Some of us here have been working hard. Writing, peddling, Clicking the shutter, etc. Speaking of clicking the shutter, I have recently acquired some new photo tools, including a few of these Sandisk Extreme III cards.
These cards are FAST for the money to be sure. 19 RAW @ 6fps fast, that sure is good enough for me! A pack of five 2gb SD cards can be had at Adorama for $49.95, with free shipping. I'm not sure if they still have the CF cards, but this is a heck of a deal either way! Also, my camera bag now contains some new "creative tools" (read Strobist). This subject is something that I have recently come across while searching for what makes some photos look "pro" and similar ones look "blah" Lighting seems to be the key (who would have thought that lighting and photography were related?). Anyway, it turning out that It is a lot cheaper to buy a couple of used flashes and some radio slaves, then to buy that SUPER PRO looking 70-200 F/2.8 lens. Your photos will look better too. If you're looking to fill up your camera bag with stuff that is actually useful then this setup gives you the most bang for your buck by far. Flashes are not just for night use either, a well placed daytime fill flash makes your image pop. Check out THIS for some great examples, yes some of the image are not quite "hardcore" but look at all the beautiful light.
The best way to get into the flash game is to check out ebay and search "vivitar flash" or "sunpak". You will need at least 2 flashes, nothing fancy but it is best if you can manually adjust the flash output. Also, you can ignore tags like "for nikon" or "for canon". Since you are not directly attaching the flash to the camera none of that will make a difference. After you pick out a flash or two, head over to Gadget Infinity and search "cactus V2s" You will need 1 transmitter, and then 1 receiver for each of your flashes. When the boxes come in the mail get excited and make great pictures. Here is that first image I made with this setup. Far from perfect but not hard on the eyes either.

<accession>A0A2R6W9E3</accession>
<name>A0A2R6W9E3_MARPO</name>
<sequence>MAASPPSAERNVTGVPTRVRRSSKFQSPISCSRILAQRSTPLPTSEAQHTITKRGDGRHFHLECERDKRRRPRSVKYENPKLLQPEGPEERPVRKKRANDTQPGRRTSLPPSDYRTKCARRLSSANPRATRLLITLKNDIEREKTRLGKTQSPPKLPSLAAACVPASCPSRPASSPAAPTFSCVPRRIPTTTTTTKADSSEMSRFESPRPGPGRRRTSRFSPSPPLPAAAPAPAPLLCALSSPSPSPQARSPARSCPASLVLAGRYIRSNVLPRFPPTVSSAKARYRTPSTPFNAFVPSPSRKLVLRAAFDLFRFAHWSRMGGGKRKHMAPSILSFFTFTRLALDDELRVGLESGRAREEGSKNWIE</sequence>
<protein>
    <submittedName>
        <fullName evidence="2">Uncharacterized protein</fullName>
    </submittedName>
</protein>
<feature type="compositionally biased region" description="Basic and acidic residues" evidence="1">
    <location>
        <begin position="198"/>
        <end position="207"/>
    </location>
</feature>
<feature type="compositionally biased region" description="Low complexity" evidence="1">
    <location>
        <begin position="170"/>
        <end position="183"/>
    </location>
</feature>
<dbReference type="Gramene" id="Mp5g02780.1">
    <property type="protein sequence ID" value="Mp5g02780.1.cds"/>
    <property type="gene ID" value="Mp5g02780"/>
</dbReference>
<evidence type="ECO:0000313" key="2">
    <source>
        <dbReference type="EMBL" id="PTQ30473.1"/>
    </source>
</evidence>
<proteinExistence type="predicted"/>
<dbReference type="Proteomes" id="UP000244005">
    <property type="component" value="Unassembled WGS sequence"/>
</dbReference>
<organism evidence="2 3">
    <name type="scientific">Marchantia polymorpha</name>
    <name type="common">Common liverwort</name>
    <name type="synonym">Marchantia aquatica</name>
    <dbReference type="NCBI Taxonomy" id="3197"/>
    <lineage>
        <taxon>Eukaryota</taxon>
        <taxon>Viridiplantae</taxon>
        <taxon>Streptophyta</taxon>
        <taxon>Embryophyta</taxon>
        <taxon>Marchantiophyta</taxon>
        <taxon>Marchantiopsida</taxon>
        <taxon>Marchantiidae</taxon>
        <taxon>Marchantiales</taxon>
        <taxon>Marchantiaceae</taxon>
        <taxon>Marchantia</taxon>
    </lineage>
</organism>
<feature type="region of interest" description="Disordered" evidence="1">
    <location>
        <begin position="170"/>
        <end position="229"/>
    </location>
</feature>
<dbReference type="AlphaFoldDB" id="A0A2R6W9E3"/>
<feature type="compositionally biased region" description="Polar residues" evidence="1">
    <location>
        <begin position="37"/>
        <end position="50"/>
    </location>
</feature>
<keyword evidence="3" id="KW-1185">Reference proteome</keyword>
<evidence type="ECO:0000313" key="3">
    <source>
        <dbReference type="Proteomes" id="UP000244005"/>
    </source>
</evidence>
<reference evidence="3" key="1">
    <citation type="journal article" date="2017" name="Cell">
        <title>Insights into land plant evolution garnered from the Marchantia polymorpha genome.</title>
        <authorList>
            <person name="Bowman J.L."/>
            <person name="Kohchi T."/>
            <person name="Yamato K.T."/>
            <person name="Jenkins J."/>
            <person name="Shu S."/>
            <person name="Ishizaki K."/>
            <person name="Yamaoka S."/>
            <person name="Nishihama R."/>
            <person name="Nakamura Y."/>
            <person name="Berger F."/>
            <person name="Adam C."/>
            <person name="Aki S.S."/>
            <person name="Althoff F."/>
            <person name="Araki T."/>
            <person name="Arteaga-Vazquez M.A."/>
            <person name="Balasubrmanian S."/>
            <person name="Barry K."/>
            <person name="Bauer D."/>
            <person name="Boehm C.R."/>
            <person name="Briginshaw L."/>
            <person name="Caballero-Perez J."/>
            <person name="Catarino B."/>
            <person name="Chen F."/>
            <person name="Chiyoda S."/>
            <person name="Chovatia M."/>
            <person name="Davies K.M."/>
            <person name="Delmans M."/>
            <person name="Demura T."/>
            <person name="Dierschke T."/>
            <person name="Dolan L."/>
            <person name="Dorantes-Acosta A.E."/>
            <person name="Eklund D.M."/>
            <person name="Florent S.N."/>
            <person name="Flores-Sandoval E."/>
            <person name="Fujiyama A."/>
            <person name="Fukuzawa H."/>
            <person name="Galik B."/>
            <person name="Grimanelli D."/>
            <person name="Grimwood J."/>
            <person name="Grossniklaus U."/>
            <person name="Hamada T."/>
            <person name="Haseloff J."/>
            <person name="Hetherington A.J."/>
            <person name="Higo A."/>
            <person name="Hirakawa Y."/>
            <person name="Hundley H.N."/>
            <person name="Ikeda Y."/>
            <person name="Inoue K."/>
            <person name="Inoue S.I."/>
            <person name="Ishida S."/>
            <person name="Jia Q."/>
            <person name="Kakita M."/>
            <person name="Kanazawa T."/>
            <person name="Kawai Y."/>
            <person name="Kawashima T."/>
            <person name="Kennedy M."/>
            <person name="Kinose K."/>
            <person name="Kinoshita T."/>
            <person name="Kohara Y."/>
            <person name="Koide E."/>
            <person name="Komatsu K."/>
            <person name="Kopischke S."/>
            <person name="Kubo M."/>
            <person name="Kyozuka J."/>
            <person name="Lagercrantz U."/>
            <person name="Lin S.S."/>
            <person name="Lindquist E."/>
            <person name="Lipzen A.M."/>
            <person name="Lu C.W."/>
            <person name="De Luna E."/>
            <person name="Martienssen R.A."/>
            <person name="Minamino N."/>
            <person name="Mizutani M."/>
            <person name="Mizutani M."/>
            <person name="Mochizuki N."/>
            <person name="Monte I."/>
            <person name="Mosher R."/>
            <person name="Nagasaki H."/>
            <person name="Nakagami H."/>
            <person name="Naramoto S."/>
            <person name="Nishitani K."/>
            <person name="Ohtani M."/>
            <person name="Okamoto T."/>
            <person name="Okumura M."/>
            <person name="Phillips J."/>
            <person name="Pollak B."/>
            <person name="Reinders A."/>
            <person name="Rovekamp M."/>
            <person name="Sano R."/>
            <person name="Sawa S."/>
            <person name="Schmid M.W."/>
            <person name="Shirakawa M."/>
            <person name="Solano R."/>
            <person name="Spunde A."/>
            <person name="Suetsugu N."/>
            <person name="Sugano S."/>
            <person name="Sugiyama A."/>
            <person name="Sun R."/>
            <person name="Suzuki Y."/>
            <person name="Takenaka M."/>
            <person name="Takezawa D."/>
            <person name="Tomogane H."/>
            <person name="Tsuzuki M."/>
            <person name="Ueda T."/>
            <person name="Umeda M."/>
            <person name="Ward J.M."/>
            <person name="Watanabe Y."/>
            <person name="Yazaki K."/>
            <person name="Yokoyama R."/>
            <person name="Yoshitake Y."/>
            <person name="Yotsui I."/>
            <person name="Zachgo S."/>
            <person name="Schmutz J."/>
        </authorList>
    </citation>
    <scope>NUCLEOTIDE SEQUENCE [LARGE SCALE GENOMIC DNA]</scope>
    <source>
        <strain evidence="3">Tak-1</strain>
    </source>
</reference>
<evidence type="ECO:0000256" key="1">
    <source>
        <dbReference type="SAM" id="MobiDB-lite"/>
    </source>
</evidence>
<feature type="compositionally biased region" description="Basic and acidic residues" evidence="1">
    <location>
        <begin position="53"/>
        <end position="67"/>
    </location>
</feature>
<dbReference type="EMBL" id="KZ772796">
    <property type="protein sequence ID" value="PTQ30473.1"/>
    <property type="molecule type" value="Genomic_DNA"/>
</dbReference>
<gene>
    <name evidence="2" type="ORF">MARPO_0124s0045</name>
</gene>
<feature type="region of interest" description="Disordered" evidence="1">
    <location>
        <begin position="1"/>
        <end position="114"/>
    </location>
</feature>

One word of caution about old flashes. Flashes use an electrical signal (trigger voltage) to fire the flash in sync with the camera. Newer flashes use a trigger voltage of less than 6v and work nicely with modern digital cameras. Older flashes (the vivitar 285 for example) may have a trigger voltage up to 250v. This is enough to fry your camera! so while these older flashes are perfect for use with a radio slave (cheap, reliable, high powered) please do not use them on your camera without checking the trigger voltage before hand. Same goes for monolights (studio flashes). Another word, be careful when playing with flashes! a flash with 4 AA batteries can kill you if dropped into water, I once was changing a flash bulb in a camera and forgot to remove the batteries. Even though the camera was off when I touched a contact with my screwdriver it felt like someone was shaking me as hard as they could. I ended up with some pretty good berns from that. Have fun but be safe.